Bristol Motor Speedway’s famed half-mile will be covered with dirt this weekend as the Cup Series hits the dirt for the first time since 1970.

Imagine scouring northeast Tennessee for around 18 different samples of dirt, hiring a soil specialist from California nicknamed “Dr. Dirt” to analyze those samples, then dumping 2,300 truckloads of “the best three” types onto a concrete half-mile racetrack for stock cars to race on.

That’s exactly what NASCAR did in preparation for this weekend’s events at Bristol Motor Speedway. The weekend marks the first time the Cup Series will race on dirt since 1970, when it raced at North Carolina State Fairgrounds Speedway.

“It’s the longest dirt race in the history of mankind, so who knows what the race track is going to be like at the end of 250 laps,” No. 4 Ford driver Kevin Harvick said.

The 250-lap main event is indeed a marathon by traditional dirt racing standards and the longest Cup dirt race in sport’s Modern Era, so drivers are expecting to need considerable stamina. No. 24 Chevrolet driver William Byron won a race on a virtual Bristol dirt track Wednesday as part of NASCAR’s Pro Invitational Series, a 10-race, midweek, virtual racing series that features top drivers competing on iRacing.

Byron — a 23-year-old Charlotte native and 2021 race winner — was sweating in his sim rig after a 20-lap heat race and 70-lap main event.

“Honestly, I think it’s gonna be the hardest race ever ran,” Byron said. “Eldora was really tough and that was a night race. This is gonna be during the day. Two hundred fifty laps is gonna be very challenging.”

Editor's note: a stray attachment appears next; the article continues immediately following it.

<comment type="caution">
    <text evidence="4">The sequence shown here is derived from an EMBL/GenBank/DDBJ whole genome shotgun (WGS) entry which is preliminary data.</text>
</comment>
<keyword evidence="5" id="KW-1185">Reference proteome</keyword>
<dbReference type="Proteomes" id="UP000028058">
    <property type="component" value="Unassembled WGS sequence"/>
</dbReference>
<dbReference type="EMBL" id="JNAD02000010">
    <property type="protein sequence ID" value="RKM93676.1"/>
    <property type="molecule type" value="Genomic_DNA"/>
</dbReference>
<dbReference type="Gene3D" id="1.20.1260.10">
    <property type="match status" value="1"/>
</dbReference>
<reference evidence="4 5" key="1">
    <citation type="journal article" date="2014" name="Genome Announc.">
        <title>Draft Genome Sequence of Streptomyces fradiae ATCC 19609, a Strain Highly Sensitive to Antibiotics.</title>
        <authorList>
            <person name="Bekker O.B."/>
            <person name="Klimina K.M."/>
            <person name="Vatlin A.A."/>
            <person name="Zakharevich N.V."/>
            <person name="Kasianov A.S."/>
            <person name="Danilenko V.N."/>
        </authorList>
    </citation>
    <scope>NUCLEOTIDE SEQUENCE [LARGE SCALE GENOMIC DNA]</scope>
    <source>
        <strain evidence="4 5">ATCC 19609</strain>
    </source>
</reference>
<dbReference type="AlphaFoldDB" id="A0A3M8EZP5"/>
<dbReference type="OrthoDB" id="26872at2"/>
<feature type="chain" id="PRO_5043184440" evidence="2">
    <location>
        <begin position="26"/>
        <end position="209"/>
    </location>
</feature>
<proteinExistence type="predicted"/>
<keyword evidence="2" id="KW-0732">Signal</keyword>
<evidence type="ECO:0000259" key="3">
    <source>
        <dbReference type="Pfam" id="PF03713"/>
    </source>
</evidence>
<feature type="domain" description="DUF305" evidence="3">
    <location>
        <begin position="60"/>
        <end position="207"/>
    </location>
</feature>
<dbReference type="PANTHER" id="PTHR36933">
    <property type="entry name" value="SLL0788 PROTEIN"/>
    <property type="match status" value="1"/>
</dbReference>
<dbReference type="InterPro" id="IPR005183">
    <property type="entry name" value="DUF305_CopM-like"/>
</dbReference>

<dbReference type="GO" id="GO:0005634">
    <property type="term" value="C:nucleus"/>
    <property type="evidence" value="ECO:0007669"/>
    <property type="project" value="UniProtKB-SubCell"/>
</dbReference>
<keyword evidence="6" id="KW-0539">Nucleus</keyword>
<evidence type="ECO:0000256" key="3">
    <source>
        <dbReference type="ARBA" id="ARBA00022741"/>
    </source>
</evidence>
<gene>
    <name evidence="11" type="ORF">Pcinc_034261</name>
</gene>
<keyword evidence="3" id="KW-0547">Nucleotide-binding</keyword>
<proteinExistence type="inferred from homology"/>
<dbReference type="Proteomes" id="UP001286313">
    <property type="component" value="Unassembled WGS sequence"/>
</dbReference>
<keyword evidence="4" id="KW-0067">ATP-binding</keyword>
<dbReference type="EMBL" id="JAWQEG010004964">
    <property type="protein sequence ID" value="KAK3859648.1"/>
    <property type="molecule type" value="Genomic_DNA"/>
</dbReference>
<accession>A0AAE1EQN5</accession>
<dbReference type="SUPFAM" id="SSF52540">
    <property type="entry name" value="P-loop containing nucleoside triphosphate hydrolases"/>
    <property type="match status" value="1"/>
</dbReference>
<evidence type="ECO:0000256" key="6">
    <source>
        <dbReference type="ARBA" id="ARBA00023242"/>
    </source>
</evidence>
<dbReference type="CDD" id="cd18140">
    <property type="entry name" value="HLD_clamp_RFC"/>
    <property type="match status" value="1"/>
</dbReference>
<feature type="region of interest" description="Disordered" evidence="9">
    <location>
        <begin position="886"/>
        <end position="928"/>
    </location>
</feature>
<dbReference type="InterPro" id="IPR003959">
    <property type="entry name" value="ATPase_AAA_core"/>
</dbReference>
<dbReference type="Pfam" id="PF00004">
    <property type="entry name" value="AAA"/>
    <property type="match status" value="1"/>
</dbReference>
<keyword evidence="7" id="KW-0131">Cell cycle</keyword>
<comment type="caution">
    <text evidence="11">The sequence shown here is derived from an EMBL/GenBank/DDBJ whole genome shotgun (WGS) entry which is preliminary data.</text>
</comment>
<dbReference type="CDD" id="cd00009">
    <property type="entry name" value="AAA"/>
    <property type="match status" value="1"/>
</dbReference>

Byron referenced his 2016 race at Eldora Speedway, where the Truck Series competed on dirt from 2013 to 2019. The Truck Series will race on dirt at Bristol this weekend as well (Xfinity will not).

Seven full-time Cup Series drivers — Harvick, Martin Truex Jr., Kyle Larson, Ryan Newman, Daniel Suárez and Chase Briscoe — are entered in the 44-truck field that will be whittled down to 40 trucks after Saturday’ heat races.

The Cup race on Sunday will also use heat races on Saturday to determine the starting lineup, but all 39 cars will be in the main race.

How it will work

After a five-race stretch of no qualifying due to pandemic-era changes, NASCAR will return to the added track time, but with a twist at Bristol.

There will be four qualifying 15-lap “heats” for each series Saturday as a nod to traditional dirt racing. Only green flag laps will count. Drivers earn points based on where they finish (first place earns 10, second place earns nine, etc.) with additional passing points for each spot gained between starting and finishing position. Drivers will not receive negative points for losing positions.

The starting lineup for Sunday’s Cup race will be determined by points in the heat races, with the most points starting at the front and ties broken by owner standings. Teams will use specially-grooved dirt tires.

“We just wanted to add some elements in setting the lineup for the feature that were from the roots of dirt-track racing,” NASCAR vice president of competition Scott Miller said. “That’s kind of where we landed.”